What happens when an orchestra mutates into a cinematic virtual instrument? Our men in white coats investigate.
A UK pop producer once remarked to me "The problem with having an orchestra on a track is that you can't do anything with it”. Beethoven, Bartok, Birtwhistle and John Barry might not agree, but behind this apparently glib dismissal lies a subtle truth: sound design is a vital ingredient of modern production, and traditional orchestral textures, beautiful though they are, have a fixed, monolithic quality that doesn't lend itself well to the kind of creative sound‑shaping required for many contemporary projects. The point was well made in a recent interview with Crime Scene Investigation composer John M Keane: "The ambience on top of the music feels like the otherworldly part of the show. Cues aren't complete without the indefinable element or texture inside of the music...”
With this brave new sound-world in mind, New York‑based company Sample Logic developed Morphestra, a Kontakt‑based 'cinematic virtual instrument' that applies sound‑sculpting and processing to a 27.5GB sample pool. Derived from recordings of a wide range of symphonic, world and ethnic instruments and percussion, vocals and sound effects, the library was developed in conjunction with prolific samplist Kirk Hunter, author of the Virtuoso Series and Emerald orchestral libraries. I discovered one advantage of Morphestra before playing a note: it's the first library I've encountered that ships on a pocket‑sized hard drive rather than on DVD, which means that you can immediately start using it without first enduring a lengthy installation. Speaking as one who has twiddled his thumbs for what seemed like an eternity while installing Terabytes of sample data from DVD, I'm glad to see Sample Logic finally commit to a delivery system that has been promised by other companies since 2002.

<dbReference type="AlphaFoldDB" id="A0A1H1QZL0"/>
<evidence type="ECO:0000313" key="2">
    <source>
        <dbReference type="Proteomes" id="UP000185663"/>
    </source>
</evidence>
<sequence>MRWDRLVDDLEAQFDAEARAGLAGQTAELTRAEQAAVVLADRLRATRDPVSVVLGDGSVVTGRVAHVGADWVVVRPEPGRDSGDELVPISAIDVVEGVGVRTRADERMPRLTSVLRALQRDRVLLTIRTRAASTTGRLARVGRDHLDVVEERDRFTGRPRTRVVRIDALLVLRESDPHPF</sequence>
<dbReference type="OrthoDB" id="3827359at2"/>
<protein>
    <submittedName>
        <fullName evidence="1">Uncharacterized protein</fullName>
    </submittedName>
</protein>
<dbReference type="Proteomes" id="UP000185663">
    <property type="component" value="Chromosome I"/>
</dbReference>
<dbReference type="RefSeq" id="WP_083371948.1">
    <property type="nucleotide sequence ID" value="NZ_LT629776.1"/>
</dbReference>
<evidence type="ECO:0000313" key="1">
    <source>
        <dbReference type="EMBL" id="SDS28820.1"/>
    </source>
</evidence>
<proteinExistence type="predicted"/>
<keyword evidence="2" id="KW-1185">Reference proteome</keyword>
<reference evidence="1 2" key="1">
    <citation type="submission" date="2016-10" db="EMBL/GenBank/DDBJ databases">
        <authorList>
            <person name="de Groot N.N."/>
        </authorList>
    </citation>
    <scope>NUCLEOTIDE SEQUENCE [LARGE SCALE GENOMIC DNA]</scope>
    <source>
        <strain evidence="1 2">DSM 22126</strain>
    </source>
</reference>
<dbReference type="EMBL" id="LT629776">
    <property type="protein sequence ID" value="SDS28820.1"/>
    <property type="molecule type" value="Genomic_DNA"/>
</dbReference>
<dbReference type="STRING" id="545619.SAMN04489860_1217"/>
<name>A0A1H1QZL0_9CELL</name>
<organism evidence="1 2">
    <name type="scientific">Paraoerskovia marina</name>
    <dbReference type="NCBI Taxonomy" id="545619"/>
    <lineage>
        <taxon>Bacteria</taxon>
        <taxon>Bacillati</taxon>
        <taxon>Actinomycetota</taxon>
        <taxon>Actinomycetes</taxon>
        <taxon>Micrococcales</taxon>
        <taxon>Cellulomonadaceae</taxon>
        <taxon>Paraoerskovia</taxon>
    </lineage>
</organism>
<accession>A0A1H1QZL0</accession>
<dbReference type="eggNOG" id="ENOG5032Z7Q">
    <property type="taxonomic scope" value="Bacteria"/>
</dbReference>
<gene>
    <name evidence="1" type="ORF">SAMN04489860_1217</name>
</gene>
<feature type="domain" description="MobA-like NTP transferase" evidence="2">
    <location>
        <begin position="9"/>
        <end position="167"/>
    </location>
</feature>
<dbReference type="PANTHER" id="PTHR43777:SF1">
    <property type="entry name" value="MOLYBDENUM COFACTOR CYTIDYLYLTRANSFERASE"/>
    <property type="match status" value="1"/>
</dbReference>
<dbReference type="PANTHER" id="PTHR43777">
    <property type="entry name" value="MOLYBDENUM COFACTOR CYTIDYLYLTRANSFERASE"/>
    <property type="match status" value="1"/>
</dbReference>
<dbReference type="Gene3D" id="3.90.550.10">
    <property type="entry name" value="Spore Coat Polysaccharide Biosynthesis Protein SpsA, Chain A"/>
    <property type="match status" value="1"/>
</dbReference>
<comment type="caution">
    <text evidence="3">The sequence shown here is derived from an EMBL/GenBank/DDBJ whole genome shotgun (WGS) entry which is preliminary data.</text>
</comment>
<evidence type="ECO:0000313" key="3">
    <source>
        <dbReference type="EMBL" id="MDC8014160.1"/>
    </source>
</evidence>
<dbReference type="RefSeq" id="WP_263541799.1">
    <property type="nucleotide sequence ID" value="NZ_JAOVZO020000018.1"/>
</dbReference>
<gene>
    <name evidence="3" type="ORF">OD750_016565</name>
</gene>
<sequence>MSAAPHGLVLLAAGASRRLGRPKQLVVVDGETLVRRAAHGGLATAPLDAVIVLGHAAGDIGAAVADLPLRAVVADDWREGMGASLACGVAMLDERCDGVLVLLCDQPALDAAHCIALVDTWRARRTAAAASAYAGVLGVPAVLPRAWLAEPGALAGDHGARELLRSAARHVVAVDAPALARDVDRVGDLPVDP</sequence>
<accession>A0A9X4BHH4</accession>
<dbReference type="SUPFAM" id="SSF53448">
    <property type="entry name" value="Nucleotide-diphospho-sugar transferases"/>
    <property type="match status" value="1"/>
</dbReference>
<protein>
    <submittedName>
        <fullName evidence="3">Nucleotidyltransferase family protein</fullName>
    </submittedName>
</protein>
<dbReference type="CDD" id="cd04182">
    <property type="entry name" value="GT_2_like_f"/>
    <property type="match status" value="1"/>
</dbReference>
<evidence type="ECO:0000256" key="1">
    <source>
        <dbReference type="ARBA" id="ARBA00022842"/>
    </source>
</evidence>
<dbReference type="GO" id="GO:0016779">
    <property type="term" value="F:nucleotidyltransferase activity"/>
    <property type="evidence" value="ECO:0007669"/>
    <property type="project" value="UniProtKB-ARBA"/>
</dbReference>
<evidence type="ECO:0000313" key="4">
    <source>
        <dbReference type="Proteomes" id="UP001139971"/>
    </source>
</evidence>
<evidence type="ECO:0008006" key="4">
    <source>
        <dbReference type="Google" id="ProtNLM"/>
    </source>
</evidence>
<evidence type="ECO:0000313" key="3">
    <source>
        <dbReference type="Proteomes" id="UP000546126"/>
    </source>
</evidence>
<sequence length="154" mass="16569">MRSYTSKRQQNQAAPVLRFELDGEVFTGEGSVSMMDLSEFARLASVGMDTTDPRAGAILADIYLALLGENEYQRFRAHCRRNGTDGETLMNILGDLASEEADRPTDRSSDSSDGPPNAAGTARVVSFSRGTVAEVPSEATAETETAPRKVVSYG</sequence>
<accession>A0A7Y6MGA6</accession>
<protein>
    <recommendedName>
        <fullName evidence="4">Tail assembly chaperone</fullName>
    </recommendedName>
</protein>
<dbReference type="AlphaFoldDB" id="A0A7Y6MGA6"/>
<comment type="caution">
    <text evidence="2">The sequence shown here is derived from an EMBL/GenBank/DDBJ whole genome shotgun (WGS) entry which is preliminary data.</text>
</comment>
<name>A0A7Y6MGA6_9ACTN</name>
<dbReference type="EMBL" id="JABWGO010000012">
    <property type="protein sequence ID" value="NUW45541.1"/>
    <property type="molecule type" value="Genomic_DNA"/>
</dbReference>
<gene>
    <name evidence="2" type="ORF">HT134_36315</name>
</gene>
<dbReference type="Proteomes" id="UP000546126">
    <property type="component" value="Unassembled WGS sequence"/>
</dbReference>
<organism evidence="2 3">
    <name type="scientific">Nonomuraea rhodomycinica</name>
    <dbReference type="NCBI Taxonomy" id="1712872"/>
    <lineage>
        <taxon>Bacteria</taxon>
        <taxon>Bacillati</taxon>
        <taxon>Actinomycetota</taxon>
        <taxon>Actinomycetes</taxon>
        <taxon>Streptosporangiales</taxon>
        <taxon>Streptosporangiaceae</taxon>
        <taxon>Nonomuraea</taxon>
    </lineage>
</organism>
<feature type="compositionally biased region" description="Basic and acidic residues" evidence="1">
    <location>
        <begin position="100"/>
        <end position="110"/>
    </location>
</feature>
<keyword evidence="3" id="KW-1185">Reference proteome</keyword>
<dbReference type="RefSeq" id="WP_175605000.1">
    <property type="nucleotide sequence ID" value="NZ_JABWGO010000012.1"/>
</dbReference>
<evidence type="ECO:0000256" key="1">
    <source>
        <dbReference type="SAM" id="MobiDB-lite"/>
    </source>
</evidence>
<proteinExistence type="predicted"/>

Morphestra's mission to serve up the indefinable, amorphous and unrecognisable must have caused difficulties when it came to naming its contents. Its makers deal with the conundrum by dividing the library into three main categories: Atmospheres, Percussives and Instrumentals. The first of these contains a total of 261 Kontakt instruments grouped together loosely by mood, in folders labelled 'Mystery / Suspense', 'Sci‑Fi', 'Disturbed', 'Spiritual / Ethereal' and so forth.
Most of these 'Atmospheres' are sustained textures, the majority featuring a synthetic bass drone overlaid with nebulous, ethereal and blended sonic events of various kinds. These are rich timbres: 'Days of Old', with its reverberant, Mark Isham‑style solo trumpet languorously picking out a sparse, minor‑key melody, accompanied by backwards piano notes, is an evolving sonic event that sounds like a complete piece of ambient music. 'Errie Life' (sic) has a ghostly major-seventh interval slowly fading in and out over its bass drone, while 'Path to Tranquillity' does a similar trick with a breathy, almost subliminal, bathed‑in‑echo instrument that may once have been an ethnic flute. Contrasting with these complete‑sounding soundscapes are more minimal patches, such as the gorgeous 'Pleasantry', a sustained, nicely‑voiced 'C over D bass' chord played on a beautiful layered synth patch.